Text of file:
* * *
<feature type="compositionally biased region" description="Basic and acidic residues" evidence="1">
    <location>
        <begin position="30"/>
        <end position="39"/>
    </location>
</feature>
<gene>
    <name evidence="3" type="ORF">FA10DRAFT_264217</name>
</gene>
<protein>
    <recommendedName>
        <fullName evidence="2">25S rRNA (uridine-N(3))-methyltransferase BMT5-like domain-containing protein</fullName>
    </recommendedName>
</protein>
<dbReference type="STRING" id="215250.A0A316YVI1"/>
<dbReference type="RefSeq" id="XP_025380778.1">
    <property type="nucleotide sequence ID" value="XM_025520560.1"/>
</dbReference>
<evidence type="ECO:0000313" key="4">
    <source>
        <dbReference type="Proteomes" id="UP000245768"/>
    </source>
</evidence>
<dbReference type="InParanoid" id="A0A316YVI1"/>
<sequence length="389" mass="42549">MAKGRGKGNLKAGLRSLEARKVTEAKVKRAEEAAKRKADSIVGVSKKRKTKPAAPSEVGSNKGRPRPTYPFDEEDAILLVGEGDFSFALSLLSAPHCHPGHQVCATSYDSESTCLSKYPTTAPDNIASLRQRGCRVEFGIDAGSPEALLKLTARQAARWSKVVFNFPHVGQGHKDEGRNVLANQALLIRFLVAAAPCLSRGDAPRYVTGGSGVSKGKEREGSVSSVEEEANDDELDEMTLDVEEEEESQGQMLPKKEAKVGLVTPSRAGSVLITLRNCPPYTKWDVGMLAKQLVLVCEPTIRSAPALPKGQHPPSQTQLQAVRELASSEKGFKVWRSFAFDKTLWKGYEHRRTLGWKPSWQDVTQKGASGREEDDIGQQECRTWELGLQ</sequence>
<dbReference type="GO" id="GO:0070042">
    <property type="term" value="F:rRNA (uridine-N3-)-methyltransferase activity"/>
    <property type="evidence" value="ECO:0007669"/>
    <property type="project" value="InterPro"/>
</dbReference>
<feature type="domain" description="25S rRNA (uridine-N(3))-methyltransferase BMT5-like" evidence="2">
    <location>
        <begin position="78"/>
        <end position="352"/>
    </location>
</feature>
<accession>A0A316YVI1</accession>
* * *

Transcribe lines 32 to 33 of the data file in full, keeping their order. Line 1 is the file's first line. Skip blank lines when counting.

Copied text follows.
    <location>
        <begin position="78"/>